Through and through, Alleluia! is cast to perfection, with Urine and wife/Morningwood vocalist Chantal Claret being especially noteworthy in their depiction as the pair of Keystone Cops-inspired Translators, and Tech N9ne’s appropriately surrealistic portrayal of the almost priestly Librarian is unforgettable as his rapid-fire delivery in “Hitting on All Sevens” marks one of the movie’s most accomplished numbers. From the start, Neeley demonstrates that despite his advanced age, his voice is unparalleled as he belts out a manic and inspired performance as the Publicist on “All Aboard (Everybody’s Doing the Ark),” and there was a certain delight in seeing almost everybody from the V.I.P. segment of the crowd dancing “The Ark” in unison as the hosts insisted upon in the night’s beginning, while Ogre’s painfully brief and arresting appearance as the devious and mischievous Twin steals the show, just as it did in the previous installment.
Barry Bostwick has his creep factor amped up to 11 as his character of the Watchword haunts Heaven’s halls, taking photographs of every violation of holy mandate with an almost sleazy voyeurism reminiscent of ‘20s/’30s crime scene photographer Arthur “Weege” Fellig, his gravelly hums somehow reminding me of the Skeksis Chamberlain from Jim Henson’s The Dark Crystal (an odd association admittedly, but one that made his presence all the more imposing in this writer’s eyes). The Butcher Babies’ Carla Harvey and Heidi Shepherd join Brea Grant as the farcical bosomed trio of The Rosy Bayonettes, their musical contribution playing background to Autumn’s climactic turn as The Painted Doll in “Hoof and Lap,” and inspiring Dayton Callie’s Ticket Keeper to deliver one of the simplest yet strangely funniest lines in the movie. Oh yes, the humor, for despite the dark undertones of the imagery and story, there is no shortage of laughs to be found, from Heaven’s skirt-adorned Glad Hands to Marc Senter’s comically plastic-haired bad boy Scorpion. However, nothing in Alleluia! produced more laughs than a flashback sequence in which Lucifer once donned what can only be referred to as a porn-stache; an image that went so far as to cause one denizen to ask of Zdunich after the movie, “What’s up with that?”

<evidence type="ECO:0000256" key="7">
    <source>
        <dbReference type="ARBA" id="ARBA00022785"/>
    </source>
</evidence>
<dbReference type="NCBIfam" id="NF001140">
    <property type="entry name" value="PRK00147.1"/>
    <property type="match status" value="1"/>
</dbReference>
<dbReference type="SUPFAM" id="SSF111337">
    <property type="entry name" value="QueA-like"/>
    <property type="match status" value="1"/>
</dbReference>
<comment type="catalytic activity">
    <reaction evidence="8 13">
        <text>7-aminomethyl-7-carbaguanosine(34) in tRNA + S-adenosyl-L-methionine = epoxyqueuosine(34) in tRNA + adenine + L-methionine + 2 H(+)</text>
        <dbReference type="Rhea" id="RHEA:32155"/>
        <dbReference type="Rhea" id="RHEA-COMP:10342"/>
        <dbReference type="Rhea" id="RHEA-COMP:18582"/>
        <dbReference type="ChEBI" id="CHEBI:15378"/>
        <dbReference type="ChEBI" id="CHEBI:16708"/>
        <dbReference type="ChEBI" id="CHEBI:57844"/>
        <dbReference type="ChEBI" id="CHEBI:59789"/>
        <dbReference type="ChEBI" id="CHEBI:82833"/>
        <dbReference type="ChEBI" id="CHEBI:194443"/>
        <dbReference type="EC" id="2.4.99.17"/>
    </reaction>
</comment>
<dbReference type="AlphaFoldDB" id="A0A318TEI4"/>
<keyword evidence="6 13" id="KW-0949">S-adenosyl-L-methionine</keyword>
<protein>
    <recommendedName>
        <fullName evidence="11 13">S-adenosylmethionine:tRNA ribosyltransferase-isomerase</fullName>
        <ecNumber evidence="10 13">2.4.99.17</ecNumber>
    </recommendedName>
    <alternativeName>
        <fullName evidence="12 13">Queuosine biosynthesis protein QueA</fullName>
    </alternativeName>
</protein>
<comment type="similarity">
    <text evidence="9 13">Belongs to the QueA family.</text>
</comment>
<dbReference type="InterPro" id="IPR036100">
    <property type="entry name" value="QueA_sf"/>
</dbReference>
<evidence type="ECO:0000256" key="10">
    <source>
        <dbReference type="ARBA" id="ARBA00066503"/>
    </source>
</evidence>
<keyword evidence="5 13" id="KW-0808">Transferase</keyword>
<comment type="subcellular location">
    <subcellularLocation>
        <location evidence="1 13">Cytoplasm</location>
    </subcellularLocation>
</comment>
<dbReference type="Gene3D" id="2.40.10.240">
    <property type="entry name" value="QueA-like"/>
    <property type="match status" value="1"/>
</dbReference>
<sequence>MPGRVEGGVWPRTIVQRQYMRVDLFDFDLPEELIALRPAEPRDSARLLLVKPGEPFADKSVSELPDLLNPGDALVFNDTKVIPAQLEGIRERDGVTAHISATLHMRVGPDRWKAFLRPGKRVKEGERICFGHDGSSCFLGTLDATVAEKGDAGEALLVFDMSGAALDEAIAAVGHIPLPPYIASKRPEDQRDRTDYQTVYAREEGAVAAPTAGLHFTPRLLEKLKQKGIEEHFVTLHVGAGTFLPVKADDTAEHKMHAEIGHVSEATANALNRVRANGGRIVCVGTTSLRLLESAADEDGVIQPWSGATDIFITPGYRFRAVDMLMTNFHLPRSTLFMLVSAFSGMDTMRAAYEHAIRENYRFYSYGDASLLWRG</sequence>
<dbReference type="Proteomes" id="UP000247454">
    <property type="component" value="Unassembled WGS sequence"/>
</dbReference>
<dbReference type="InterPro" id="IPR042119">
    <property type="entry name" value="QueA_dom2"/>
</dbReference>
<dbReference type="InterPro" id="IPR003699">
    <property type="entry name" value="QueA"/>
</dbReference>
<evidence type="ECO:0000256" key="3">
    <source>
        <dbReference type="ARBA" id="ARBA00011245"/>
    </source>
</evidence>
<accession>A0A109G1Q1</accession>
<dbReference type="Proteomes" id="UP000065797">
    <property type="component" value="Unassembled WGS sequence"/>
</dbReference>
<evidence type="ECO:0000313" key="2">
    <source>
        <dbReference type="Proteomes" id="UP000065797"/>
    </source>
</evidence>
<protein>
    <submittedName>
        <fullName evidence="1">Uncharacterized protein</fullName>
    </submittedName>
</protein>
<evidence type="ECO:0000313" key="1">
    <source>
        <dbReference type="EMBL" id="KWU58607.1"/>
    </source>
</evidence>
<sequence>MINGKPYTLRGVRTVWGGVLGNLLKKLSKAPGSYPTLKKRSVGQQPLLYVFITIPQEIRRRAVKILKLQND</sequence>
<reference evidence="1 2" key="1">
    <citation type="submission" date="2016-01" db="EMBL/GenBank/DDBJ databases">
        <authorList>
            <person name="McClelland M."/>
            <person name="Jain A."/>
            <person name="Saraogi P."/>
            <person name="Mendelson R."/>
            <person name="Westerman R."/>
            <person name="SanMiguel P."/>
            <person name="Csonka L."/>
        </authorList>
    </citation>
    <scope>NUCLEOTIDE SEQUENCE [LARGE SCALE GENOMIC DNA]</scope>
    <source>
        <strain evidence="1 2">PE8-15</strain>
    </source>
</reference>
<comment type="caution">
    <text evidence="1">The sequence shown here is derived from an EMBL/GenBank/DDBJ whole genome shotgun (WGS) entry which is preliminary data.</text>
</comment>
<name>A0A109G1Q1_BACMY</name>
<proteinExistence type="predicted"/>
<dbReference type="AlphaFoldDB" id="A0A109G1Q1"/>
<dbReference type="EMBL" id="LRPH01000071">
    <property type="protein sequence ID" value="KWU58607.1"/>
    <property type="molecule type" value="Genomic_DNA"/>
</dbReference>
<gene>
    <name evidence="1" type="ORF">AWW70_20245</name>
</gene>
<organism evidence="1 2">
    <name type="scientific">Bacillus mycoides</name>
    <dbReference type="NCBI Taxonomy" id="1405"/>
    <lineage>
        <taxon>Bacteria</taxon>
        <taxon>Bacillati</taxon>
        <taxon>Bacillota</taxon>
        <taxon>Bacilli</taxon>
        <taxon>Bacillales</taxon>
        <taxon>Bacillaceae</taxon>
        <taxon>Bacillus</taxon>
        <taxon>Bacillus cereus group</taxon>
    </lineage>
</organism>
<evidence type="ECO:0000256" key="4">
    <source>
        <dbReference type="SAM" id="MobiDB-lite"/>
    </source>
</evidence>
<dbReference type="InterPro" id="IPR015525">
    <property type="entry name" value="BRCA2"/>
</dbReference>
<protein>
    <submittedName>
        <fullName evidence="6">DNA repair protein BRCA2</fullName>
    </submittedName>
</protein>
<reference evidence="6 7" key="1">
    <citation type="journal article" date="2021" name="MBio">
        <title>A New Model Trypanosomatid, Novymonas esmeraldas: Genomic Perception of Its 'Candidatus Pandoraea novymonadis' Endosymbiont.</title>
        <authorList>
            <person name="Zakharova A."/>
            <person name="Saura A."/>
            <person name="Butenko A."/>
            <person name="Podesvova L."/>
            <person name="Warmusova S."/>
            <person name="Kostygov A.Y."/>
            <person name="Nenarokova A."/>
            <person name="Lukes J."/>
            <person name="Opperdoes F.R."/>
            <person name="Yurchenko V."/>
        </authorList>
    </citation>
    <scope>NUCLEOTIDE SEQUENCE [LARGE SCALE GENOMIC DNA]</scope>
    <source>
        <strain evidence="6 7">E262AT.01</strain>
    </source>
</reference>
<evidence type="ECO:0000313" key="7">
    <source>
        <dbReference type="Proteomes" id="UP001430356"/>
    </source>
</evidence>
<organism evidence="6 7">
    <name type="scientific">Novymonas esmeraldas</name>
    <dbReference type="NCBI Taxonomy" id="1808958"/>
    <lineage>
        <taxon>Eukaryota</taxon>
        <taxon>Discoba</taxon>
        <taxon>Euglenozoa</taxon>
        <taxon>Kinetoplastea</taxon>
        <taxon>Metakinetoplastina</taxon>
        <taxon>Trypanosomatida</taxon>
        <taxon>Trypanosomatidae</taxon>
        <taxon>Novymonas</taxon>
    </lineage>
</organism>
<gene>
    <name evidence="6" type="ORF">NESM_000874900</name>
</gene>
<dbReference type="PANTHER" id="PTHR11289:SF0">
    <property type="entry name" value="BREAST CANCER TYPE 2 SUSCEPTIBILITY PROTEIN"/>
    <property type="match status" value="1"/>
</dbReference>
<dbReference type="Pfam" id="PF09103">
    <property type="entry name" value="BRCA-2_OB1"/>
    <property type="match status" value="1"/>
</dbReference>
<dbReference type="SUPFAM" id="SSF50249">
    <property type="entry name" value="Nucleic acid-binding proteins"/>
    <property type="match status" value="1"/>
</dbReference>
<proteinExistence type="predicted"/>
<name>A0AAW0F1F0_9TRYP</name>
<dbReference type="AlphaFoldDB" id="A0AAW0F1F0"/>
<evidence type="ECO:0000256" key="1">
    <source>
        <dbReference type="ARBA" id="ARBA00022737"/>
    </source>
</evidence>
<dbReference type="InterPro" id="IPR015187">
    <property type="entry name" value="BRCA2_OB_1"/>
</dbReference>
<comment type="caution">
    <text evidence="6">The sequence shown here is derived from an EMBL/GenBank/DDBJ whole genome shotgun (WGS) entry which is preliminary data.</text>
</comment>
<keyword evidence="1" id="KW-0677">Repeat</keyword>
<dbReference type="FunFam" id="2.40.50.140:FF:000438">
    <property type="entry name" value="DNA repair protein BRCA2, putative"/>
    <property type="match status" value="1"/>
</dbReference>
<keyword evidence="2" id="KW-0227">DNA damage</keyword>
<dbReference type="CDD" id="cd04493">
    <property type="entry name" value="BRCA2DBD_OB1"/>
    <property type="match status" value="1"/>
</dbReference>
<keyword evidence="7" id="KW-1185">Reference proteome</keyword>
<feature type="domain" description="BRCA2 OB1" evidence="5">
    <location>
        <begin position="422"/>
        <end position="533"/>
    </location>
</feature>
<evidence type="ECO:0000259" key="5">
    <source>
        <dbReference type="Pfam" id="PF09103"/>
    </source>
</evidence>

As stated, the end of Alleluia! leaves the door open for future installments, and Zdunich and Bousman did express their hopes in the closing Q&A to take The Devil’s Carnival in an even more episodic direction, perhaps as a television series. To do so, as the creators stress to the audience, requires time and financial resources that can only be obtained by virtue of the fans’ support in spreading the word and sparking enough interest to go bigger and better. On a budget of approximately $500,000 and shot over the course of two weeks, the very fact that such a cinematic experience as Alleluia! The Devil Carnival even exists is nothing short of miraculous, blasphemous as that may be to say in light of the subject matter. It can be said that sitting in the Landmark Theater and viewing the midnight premiere of so strange and seductive a musical with its sideshow supplements and audience interaction was a truly singular and above all entertaining experience that is best described in the words of Lucifer himself – “Let us remember the past so that we may better destroy the future.” A soundtrack worth every musically malicious moment, a movie well worth the price of admission; Huzzah and Bravo, Terrance Zdunich, Darren Lynn Bousman, and the cast and crew of Alleluia! The Devil’s Carnival!